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Our County by Efren Carrillo


Our County by Efren Carrillo - December 2015

by Efren Carrillo

Estero Ranch

2015 has been another banner year for open space protection in the Fifth District. Last month, our Board approved the acquisition of the Kashia Richardson property near Stewarts Point. On November 17th, we approved the acquisition of the incredible Estero Ranch property, which lies just south of Doran Beach. This amazing property – and while it might seem that I’m using a lot of superlatives here but they really do apply – is 548 acres of stunning ranch land with fields of wildflowers, incredible views from the nearly mile of Sonoma coastline, more incredible vistas and a connection to the mouth of the Estero de Americano which is at its southern boundary. The Shorttail Gulch Trail adjoins the property on the west side, and provides a connection to Doran.

Sonoma Land Trust led the effort to acquire the property which will be transferred to the Wildlands Conservancy – the organization that currently manages the Jenner Headlands. Amy Chesnut, with the Land Trust, has been pursuing this property for nearly 20 years, and it was identified as a priority with the Agricultural Preservation and Open Space District (APOSD) from its earliest days. APOSD will purchase a conservation and recreation easement on the property, which will aid in the purchase and allow for public access. The Wildlands Conservancy expects the property to be open for public access in 2018-19. 100 acres on the northwest portion of the property will be designated as habitat for the Myrtle’s silverspot butterfly, an endangered species.

Estero Ranch joins the Jenner Headlands and Kashia Richardson, as significant and spectacular coastal acquisitions which protect sensitive habitat and offer the public an opportunity to experience some of the most extraordinary coastal land in the world. 

Roseland’s new library branch

On November 3rd, the doors opened at the Roseland Village Public Library. This library branch is a long realized dream for the Roseland community. The branch is located within walking distance of 4 Roseland elementary, middle, and high schools. The new library offers the community computer access, free Wi-Fi (courtesy of the Community Development Commission), and a collection of books and resources available in Spanish and English language versions. The temporary branch also offers bilingual staff members to help community members. 

A successful fundraising campaign by the Sonoma County Library Foundation provided a permanent collection of resources which will be Roseland specific. The Foundation also raised funds to pay for equipment, shelving, and other needs. A total of $190,000 was raised from the community to support the opening of this much needed branch. This is the beginning of having a permanent home for literacy in Roseland – a very big deal in an area with the highest concentration of young children living in poverty. Offering resources that working families often cannot afford will enhance educational attainment for these families.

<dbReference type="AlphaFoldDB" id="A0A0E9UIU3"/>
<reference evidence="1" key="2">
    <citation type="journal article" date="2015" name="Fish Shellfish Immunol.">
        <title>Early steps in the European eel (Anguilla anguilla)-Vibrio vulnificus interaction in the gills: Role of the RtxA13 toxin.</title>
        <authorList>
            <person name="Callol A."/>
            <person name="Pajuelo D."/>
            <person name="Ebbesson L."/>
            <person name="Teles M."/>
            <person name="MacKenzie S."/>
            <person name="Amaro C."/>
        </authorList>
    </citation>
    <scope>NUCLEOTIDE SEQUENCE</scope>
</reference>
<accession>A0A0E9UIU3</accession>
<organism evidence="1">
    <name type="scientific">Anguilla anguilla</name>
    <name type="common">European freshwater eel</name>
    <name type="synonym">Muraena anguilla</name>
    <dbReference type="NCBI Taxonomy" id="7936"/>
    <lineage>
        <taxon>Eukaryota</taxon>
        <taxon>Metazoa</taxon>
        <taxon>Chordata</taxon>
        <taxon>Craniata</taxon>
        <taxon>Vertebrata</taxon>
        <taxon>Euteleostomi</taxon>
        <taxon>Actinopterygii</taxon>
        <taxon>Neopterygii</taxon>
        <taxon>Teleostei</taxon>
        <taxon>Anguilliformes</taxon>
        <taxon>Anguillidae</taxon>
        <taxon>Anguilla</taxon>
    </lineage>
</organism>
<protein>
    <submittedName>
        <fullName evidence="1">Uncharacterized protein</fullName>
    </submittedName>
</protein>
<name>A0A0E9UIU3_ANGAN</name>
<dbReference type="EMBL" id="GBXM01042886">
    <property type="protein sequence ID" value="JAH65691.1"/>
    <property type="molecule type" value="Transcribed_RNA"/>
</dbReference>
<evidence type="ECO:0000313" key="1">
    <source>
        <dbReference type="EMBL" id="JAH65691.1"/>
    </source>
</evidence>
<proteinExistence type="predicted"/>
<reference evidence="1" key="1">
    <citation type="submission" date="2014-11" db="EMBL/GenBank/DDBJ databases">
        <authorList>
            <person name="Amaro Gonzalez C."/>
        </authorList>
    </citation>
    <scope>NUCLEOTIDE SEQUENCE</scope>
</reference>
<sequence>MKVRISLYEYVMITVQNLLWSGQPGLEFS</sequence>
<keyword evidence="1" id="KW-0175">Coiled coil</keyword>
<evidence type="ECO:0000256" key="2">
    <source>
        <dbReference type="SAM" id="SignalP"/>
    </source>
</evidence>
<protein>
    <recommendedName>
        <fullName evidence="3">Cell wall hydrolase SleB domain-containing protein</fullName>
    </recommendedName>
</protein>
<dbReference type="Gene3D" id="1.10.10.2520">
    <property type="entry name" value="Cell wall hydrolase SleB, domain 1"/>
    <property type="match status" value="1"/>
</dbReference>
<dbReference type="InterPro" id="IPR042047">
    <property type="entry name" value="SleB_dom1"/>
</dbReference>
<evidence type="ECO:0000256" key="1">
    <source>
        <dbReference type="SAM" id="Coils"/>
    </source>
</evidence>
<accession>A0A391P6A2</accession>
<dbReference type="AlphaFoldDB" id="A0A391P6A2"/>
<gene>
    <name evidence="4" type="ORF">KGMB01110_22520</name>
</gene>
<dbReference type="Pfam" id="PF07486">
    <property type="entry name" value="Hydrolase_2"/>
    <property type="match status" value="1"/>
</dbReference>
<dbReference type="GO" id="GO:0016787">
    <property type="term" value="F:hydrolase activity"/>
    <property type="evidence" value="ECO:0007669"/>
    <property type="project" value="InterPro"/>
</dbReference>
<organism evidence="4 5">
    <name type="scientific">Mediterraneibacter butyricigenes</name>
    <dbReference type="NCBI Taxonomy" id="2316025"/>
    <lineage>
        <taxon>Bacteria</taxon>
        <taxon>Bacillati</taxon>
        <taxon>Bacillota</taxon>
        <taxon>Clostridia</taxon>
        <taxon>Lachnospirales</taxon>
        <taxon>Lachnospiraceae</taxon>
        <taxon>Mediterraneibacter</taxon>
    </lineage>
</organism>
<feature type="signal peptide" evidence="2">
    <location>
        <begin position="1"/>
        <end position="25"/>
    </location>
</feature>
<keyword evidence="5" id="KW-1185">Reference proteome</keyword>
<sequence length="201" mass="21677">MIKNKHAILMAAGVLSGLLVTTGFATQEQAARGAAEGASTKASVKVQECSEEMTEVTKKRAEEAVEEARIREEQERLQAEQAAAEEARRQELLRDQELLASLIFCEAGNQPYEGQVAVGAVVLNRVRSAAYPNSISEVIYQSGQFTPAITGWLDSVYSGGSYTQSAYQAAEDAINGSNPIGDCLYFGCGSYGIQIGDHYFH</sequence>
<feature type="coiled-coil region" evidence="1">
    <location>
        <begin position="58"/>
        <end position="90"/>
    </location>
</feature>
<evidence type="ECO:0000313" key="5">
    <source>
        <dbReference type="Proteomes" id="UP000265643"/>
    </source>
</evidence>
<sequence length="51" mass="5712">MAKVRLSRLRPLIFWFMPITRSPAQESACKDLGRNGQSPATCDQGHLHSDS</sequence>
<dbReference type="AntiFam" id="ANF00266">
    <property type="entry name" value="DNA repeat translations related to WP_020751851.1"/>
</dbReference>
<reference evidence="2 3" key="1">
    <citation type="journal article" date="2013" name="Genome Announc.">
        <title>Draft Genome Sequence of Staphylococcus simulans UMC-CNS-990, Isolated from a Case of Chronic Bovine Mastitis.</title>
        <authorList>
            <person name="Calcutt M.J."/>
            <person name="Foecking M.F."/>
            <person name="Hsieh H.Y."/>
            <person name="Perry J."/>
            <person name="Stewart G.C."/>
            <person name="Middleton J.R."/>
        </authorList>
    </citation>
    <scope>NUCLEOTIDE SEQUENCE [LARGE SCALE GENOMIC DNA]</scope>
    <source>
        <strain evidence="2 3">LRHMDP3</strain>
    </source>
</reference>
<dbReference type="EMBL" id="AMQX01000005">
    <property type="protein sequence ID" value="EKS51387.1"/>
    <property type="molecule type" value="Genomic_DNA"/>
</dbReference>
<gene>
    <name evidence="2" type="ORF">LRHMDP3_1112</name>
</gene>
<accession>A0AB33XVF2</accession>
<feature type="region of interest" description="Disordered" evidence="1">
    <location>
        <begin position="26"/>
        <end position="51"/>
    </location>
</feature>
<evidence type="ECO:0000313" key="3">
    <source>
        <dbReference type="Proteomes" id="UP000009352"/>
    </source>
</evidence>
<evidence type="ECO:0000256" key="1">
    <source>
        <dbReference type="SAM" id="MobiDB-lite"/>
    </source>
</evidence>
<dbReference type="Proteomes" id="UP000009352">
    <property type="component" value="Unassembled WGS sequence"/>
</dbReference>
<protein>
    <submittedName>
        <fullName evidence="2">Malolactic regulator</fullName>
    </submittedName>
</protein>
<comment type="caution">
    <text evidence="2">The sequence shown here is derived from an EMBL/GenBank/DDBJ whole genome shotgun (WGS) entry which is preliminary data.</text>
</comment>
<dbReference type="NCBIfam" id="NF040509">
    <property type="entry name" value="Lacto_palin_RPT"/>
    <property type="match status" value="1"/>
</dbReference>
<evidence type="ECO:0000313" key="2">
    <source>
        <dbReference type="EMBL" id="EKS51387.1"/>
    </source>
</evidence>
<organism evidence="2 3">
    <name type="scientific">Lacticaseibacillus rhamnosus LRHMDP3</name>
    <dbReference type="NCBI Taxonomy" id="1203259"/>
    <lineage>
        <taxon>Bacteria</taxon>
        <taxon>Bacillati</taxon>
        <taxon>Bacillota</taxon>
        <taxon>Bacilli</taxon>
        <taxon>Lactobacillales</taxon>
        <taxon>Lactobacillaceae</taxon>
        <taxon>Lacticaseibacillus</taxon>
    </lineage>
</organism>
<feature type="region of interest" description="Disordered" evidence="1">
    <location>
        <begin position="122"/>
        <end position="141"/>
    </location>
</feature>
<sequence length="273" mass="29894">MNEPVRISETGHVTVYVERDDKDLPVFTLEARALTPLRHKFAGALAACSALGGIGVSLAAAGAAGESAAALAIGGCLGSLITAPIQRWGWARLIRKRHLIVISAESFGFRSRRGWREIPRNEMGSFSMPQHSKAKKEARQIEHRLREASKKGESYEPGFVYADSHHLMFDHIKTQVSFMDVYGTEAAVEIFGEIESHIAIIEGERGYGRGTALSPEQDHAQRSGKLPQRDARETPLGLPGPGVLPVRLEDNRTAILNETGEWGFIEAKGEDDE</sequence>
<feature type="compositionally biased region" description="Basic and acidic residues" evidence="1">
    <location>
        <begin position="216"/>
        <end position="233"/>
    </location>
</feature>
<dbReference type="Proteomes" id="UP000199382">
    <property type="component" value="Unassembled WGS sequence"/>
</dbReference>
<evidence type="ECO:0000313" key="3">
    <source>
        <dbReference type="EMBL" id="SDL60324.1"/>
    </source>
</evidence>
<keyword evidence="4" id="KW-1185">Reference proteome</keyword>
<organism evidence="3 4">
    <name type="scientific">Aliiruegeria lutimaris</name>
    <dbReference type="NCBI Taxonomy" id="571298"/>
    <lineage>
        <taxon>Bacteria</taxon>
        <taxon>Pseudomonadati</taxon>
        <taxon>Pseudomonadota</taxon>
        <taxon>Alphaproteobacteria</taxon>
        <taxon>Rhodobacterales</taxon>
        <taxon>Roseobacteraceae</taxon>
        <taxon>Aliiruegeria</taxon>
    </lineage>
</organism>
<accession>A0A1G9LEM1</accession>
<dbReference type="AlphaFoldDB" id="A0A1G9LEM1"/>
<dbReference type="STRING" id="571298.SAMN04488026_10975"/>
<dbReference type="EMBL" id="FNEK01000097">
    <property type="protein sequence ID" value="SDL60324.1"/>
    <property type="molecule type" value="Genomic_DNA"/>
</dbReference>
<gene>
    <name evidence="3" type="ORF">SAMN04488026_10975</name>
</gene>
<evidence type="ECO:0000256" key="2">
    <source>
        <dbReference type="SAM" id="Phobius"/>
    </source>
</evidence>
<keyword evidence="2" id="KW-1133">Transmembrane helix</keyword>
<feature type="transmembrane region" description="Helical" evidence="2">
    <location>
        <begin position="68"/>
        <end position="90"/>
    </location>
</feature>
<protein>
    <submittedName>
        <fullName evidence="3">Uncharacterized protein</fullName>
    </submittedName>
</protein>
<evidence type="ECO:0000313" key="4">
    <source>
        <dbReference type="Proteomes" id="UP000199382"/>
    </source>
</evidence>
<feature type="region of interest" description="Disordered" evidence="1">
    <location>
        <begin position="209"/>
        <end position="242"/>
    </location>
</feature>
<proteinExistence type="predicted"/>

In the future, the Library envisions offering art programs for kids, workforce training programs, and English as a Second language classes.

A grand opening/ribbon cutting was held on November 14th, featuring dozens of families signing up for limited edition Snoopy library cards. There was a fiesta atmosphere with food and drink, speakers, and entertainment by Ballet Folklorico’s young dancers along with music by a local mariachi trio. 

This was the third major event for the community held at the new Roseland Village community center next to the Dollar Tree store. The large community space has been economically refurbished with vibrant colors and accessible features. The indoor area is huge, and will be home to dance classes, exercise classes, non-profit services and community meetings in addition to the new Boys and Girls Club – which opened in October.

Currently, there are 3 development proposals being vetted by community members and the Community Development Commission. Several public meetings have already been held, giving the proposers plenty of public feedback in order to modify their proposals. Given the complex nature of the project, it is expected that development will begin in the next 3 to 5 years, so the Community Development Commission – owner of the property – decided to retain the Dollar Tree building and use a portion for a temporary community space. Other projects that will be coming to the site soon are a small shaded seating area, community “parkette” at the site of the old gas station and an exercise area and children’s playground adjacent to the Rodota trail which runs along the back of the property.

Thanks go out to the Sonoma County Library Commission and Director Brett Lear along with the Library Foundation Board for their investment in the future of our Roseland community.